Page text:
During normal water conditions, January and Feb. are usually wet. However, the dearth of winter storms has caused state and Federal water managers to announce that projected water deliveries for the upcoming water year will be substantially below normal contract maximums. Although March affords an opportunity for chance for more precipitation, both the state and Federal water projects have announced reduced deliveries for the upcoming water year.

The reduced water deliveries are expected to result in reduced hydropower generation output for the Central Valley and State Water Projects. The impact of reduced water deliveries are, however, somewhat mitigated by last year’s above-normal precipitation which resulted in higher-than- average starting reservoir storage levels.

Western Administrator speaks at local Tribal Leader Forum

Western Area Power Administrator Tim Meeks spoke in Denver, Colo., Feb. 7, at the Tribal Leader Forum “Exploring the Business Link Opportunity: Transmission and Clean Energy Development in the West.”

The forum, sponsored by the Department of Energy and the second in a series of events, provided an opportunity for tribal leaders to interact with industry and Federal leaders, get information about transmission development in the West and learn about the latest trends in financing clean energy projects.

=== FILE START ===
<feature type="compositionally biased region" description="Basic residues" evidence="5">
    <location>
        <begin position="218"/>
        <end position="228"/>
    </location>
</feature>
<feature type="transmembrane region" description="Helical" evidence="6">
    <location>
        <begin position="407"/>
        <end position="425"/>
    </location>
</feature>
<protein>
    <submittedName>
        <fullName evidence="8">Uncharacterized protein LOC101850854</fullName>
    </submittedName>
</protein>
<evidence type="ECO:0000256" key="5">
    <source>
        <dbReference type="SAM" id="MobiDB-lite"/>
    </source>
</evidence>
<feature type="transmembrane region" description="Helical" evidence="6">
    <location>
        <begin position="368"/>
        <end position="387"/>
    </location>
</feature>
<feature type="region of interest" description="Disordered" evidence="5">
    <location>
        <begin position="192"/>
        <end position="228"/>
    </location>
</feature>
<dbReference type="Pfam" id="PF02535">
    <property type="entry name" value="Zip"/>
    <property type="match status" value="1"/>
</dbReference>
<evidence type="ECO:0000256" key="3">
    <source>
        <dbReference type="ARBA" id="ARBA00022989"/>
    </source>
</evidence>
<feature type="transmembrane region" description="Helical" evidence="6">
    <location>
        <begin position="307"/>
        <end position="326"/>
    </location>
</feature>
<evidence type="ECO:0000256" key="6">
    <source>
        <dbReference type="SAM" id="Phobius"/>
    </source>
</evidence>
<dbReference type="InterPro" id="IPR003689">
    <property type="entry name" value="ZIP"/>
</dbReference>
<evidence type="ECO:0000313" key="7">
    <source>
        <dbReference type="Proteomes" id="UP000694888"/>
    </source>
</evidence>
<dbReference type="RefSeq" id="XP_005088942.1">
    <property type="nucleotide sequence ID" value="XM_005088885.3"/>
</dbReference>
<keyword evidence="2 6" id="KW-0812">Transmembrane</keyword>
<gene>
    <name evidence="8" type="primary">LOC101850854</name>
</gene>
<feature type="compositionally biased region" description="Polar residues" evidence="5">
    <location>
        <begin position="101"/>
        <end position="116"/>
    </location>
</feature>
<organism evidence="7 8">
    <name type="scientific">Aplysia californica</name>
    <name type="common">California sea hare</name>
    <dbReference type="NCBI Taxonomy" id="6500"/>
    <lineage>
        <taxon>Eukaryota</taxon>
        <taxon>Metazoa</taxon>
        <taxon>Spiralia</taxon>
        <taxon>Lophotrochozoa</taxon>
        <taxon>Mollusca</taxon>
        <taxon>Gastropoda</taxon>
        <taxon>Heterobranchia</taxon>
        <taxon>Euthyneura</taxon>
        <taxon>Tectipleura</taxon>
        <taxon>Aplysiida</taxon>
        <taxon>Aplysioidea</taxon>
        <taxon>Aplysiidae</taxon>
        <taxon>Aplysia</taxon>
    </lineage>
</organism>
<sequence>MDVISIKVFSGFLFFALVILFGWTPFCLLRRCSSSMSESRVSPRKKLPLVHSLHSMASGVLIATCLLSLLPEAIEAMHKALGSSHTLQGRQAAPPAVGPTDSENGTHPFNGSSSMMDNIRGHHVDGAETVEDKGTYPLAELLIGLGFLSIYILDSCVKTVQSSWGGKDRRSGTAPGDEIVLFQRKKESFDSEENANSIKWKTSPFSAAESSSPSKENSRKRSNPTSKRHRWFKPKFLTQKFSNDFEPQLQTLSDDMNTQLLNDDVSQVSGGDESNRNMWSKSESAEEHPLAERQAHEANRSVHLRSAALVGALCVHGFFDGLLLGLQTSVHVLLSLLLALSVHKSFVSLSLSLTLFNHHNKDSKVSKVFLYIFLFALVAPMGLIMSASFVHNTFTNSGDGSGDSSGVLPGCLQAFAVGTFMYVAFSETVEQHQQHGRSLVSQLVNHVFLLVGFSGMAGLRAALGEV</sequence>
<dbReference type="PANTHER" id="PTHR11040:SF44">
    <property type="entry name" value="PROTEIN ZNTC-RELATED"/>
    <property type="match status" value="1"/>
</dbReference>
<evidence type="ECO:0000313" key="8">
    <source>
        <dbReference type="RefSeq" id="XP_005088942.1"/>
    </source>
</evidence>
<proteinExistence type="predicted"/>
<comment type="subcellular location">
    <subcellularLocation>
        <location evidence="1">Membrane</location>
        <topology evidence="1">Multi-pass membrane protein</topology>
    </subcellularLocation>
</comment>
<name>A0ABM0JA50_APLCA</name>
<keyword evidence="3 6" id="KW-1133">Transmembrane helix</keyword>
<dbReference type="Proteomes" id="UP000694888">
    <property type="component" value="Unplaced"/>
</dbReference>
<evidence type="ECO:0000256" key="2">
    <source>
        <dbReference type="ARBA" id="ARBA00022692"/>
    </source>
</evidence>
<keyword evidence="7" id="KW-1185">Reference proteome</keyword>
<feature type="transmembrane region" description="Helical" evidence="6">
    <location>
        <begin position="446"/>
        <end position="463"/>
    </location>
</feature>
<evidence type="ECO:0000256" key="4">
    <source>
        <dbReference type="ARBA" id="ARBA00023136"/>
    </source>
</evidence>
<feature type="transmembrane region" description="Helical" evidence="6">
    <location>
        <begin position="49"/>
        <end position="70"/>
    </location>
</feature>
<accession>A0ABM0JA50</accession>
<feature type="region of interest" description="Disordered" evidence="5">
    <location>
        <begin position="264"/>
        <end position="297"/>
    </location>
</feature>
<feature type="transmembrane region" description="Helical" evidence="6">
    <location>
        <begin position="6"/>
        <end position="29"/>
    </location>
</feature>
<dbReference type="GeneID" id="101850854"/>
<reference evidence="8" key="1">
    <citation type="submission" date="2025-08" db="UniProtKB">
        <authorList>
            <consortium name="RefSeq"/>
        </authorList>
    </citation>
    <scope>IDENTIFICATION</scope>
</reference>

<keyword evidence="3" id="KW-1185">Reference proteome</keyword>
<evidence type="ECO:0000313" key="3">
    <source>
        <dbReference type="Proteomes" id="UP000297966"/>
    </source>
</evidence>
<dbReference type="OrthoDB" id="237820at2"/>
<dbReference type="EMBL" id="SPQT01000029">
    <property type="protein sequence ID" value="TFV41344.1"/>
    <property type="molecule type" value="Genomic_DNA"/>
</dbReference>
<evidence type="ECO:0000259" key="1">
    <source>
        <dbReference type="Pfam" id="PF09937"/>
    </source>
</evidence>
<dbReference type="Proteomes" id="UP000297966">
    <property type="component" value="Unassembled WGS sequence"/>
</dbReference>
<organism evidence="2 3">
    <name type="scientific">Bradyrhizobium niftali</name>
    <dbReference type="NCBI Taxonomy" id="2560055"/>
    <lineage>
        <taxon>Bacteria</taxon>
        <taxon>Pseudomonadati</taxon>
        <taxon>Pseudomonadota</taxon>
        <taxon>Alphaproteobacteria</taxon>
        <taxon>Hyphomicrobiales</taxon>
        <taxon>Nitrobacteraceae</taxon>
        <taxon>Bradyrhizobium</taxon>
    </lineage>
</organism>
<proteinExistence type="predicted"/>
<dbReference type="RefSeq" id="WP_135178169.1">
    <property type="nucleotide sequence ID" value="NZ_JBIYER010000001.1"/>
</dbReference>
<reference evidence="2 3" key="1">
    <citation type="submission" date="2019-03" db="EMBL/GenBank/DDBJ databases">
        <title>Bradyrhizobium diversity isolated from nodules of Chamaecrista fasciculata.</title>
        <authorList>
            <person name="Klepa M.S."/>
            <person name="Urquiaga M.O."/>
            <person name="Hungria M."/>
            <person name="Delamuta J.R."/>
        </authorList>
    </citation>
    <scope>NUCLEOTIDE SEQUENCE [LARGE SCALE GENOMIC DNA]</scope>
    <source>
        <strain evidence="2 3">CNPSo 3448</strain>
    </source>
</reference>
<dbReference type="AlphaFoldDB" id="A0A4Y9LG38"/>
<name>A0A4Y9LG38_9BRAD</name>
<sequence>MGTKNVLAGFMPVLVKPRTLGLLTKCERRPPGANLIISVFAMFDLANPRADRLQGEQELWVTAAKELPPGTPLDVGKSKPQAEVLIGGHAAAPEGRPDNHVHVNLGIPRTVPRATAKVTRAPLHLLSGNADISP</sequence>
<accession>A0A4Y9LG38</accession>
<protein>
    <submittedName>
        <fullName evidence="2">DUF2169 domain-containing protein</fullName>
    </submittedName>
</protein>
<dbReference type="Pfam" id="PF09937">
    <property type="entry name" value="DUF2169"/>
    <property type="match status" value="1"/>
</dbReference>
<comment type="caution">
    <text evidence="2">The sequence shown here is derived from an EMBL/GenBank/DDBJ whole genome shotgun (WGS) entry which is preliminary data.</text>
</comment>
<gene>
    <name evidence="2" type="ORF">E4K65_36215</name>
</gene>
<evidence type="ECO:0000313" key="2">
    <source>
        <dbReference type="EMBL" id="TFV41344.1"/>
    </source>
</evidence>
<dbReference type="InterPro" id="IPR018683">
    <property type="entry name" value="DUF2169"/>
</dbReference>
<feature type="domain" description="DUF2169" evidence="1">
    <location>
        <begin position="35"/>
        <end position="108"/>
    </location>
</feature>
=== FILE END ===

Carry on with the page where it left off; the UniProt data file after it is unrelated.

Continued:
Meeks focused his remarks on transmission expansion in the West and its impact on tribal land and shared, “When you look at our service area, we’re neighbors. We need this partnership, and we need to continue to work together.”

See the news release for more information.

STRIPES to streamline procurement process

Todd Tetrault completes the first production purchase via STRIPES

Senior Contracting Officer Todd Tetrault completes the first production purchase via STRIPES, verifying web service connection between STRIPES and BIDDS.